The village of Norton has always had close associations with Gopsall. Charles Jennens who built Gopsall Hall in 1750 at a cost of more than £100,000, was a great friend of the “Young Pretender” and also a close associate of Handel who is supposed to have written part of the Messiah in the stone temple in Gopsall Park.
Charles Jennens died childless and left his estate to his niece, and it came by marriage to Penn Asheton Curzon whose son was created the First Lord Howe. The Second Lord Howe was MP for South Leicestershire from 1857 to 1870. Earl Howe built the school, the schoolhouse and the alms houses in Norton in 1839 with the majority of the village belonging to the Gopsall Estate.
Chronology of Owners
Humphrey Jennens (pre 1750)
Charles Jennens (circa 1750 – 1773)
Penn Assheton Curzon, Curzon family and Lord Howe (1773 – unknown)
1919 – 1927 Lord Waring.
1927 – 1932 British Monarchy (Gopsall estate only)
1932 – present British Monarchy (Gopsall estate and Hall)
1942 – 1945 the Royal Electrical and Mechanical Engineers (REME) made use of the Hall as an experimental radar base during the Secound World War.
By 1952 most of the buildings were demolished. Gopsall Park Farm was built over most of the original site and is not accessible without invitation.
The present-day remains include parts of the walled garden, the electricity generating building, an underground reservoir, the tree-lined avenue, the gatehouse and the temple ruins associated with Handel.
You can now visit Handel’s Temple,according to Christopher Simmons, who mailed the web site with this information.
No need to arrange a visit with someone to the temple.I believe it is now open all the time. Access is off the Bilstone – Congerstone School road, going up towards Gopsall Hall Farm. There is a small sign on the right to the temple. You have to walk through a field of corn on the cob and then through a wood, about 1/4 mile in total before you get to the temple.
Regards Chris Simmons
Death and Funeral of Countess of Howe
Hinckley Times Coverage
Georgina, Countess Howe. was born on 14th May 1860. She died 9th February 1906. The neighbourhood of Gopsall was overspread with sorrow and sadness, on Saturday last, when the news arrived of the decease of the Countess Howe, whose death took place at Curzon House, Mayfair, W., soon after nine o’clock on Friday night, the 9th inst.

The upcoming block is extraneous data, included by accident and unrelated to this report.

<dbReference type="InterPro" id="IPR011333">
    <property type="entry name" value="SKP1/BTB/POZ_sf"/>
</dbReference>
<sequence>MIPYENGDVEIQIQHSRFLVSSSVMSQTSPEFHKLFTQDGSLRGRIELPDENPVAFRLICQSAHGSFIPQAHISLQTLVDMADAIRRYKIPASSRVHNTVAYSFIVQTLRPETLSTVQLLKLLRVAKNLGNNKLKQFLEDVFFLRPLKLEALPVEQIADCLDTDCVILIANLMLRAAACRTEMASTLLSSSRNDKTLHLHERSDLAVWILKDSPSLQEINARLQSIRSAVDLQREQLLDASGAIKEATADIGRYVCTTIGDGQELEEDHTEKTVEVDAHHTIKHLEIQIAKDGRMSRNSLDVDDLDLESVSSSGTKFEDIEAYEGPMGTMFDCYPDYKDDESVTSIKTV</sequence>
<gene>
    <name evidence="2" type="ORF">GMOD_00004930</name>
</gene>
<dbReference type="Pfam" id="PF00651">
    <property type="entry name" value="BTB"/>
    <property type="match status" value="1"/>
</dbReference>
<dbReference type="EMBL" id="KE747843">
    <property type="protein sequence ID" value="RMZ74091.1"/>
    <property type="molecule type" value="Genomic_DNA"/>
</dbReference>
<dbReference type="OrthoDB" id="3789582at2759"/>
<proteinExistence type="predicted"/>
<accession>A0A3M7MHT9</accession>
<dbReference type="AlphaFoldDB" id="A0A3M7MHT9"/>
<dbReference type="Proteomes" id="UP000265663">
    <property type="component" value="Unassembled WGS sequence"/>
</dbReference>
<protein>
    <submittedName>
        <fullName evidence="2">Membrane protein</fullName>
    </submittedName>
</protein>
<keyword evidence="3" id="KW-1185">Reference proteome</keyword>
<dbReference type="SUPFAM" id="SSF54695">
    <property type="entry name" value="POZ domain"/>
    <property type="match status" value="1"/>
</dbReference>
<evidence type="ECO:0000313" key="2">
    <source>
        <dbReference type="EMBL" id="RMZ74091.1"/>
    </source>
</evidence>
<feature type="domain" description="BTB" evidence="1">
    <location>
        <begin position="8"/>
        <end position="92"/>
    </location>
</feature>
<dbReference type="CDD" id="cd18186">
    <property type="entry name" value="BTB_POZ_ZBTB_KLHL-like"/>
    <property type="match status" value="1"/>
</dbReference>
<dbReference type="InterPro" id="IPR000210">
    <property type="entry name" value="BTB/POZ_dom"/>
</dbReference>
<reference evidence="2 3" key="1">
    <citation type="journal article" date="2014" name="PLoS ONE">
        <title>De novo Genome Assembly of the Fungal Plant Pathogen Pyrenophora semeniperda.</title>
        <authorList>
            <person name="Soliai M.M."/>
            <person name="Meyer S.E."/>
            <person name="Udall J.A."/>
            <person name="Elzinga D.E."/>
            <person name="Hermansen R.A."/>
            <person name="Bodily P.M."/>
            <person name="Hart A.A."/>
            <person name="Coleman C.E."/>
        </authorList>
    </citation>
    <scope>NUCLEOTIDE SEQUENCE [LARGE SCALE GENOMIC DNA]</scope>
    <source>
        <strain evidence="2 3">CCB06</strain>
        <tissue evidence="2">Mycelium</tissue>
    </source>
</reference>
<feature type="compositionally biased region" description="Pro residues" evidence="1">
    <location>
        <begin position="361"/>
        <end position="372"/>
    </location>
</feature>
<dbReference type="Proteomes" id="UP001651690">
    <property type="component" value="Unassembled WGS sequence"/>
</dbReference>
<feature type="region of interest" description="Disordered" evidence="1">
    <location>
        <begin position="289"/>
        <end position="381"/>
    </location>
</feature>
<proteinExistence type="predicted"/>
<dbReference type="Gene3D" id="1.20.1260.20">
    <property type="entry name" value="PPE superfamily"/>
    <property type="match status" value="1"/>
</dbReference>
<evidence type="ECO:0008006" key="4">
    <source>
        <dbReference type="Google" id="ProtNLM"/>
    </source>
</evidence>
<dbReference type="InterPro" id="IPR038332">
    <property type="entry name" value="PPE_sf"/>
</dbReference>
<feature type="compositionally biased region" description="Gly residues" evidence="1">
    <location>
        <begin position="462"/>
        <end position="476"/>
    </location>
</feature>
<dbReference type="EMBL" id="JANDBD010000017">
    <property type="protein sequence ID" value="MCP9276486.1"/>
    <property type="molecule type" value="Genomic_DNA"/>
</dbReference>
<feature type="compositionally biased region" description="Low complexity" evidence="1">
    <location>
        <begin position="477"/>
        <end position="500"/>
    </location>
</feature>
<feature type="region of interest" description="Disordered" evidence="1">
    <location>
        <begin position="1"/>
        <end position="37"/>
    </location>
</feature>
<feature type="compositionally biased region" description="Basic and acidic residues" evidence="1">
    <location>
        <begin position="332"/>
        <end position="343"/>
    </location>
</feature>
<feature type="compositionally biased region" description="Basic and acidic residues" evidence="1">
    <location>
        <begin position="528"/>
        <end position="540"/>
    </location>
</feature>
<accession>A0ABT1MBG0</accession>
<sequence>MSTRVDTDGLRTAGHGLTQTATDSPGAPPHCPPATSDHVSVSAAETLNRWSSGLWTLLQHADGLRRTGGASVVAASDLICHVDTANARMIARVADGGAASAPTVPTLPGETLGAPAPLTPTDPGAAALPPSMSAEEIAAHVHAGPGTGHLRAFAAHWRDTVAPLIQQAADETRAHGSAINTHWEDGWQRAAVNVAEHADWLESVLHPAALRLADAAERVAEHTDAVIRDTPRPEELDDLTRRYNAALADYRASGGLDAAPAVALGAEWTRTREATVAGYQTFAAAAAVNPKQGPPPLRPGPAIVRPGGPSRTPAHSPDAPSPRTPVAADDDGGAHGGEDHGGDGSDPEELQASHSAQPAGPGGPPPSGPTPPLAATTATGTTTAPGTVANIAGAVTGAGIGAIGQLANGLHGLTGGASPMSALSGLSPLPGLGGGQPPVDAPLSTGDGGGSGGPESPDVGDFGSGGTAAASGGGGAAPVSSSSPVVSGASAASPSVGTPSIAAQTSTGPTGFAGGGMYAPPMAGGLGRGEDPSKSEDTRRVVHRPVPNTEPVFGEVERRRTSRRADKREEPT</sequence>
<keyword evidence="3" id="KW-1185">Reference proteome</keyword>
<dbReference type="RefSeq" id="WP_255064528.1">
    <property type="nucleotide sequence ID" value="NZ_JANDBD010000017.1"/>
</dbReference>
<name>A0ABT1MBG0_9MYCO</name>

True, the news did not come as a surprise to those who had an intimate knowledge of the state of her ladyship’s health, but it was none the less keenly felt when the sad event had actually taken place. It seemed unspeakably sad that a lady in the prime of life, and so prominent at court and in society, should be snatched away by the rude hand of death, when such a vista of usefulness lay open before her.
Two or three years ago her ladyship was afflicted with a paralytic seizure, and though her many friends hoped that she might be restored to vigorous health again, the fears that she might never permanently recover were uppermost, and these fears have now been realised.
The particulars of her illness, the partial recovery, her journey to Egypt, movements in society, and friendship with royalty, have all , been recorded in the society papers, and it is not our intention to attempt to enlarge upon the noble life of this illustrious lady.
Owing to their many engagements in society, the tenantry on the Gopsall estate have not seen so much of Lord and Lady Howe as they have wished to do, but whenever they have come to Gopsall, which by the way was the favourite home of Lady Howe, they always received a cordial welcome.
When the King and Queen were entertained there some two years ago. Lord and Lady Howe became better known to their tenantry in Leicestershire, and when in September last, at the coming of age festivities of their son, Viscount Curzon, the whole countryside were entertained at Gopsall.
Her ladyship became personally known to a very large number of the residents in the district. Previous to that time she had taken a useful part in local charitable objects, had interested herself in church and school work, and was beloved by all who had met her.
Bringing the body to Gopsall